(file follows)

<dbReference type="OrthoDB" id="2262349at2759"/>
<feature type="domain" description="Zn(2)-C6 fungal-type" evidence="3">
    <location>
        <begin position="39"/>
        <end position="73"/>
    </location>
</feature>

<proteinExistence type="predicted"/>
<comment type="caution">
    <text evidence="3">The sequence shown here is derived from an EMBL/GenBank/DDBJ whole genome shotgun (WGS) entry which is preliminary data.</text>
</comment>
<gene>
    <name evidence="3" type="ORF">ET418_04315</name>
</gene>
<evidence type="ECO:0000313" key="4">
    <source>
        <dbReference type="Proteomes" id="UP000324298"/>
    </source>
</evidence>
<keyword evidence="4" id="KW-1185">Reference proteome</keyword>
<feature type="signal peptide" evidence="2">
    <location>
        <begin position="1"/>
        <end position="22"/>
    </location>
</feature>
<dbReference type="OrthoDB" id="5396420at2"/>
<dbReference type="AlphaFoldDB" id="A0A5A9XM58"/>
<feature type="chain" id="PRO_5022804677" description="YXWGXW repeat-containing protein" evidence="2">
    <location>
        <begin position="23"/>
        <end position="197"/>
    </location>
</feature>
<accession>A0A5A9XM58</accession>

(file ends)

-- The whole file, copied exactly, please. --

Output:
<dbReference type="OrthoDB" id="2262349at2759"/>
<feature type="domain" description="Zn(2)-C6 fungal-type" evidence="3">
    <location>
        <begin position="39"/>
        <end position="73"/>
    </location>
</feature>

<proteinExistence type="predicted"/>
<comment type="caution">
    <text evidence="3">The sequence shown here is derived from an EMBL/GenBank/DDBJ whole genome shotgun (WGS) entry which is preliminary data.</text>
</comment>
<gene>
    <name evidence="3" type="ORF">ET418_04315</name>
</gene>
<evidence type="ECO:0000313" key="4">
    <source>
        <dbReference type="Proteomes" id="UP000324298"/>
    </source>
</evidence>
<keyword evidence="4" id="KW-1185">Reference proteome</keyword>
<feature type="signal peptide" evidence="2">
    <location>
        <begin position="1"/>
        <end position="22"/>
    </location>
</feature>
<dbReference type="OrthoDB" id="5396420at2"/>
<dbReference type="AlphaFoldDB" id="A0A5A9XM58"/>
<feature type="chain" id="PRO_5022804677" description="YXWGXW repeat-containing protein" evidence="2">
    <location>
        <begin position="23"/>
        <end position="197"/>
    </location>
</feature>
<accession>A0A5A9XM58</accession>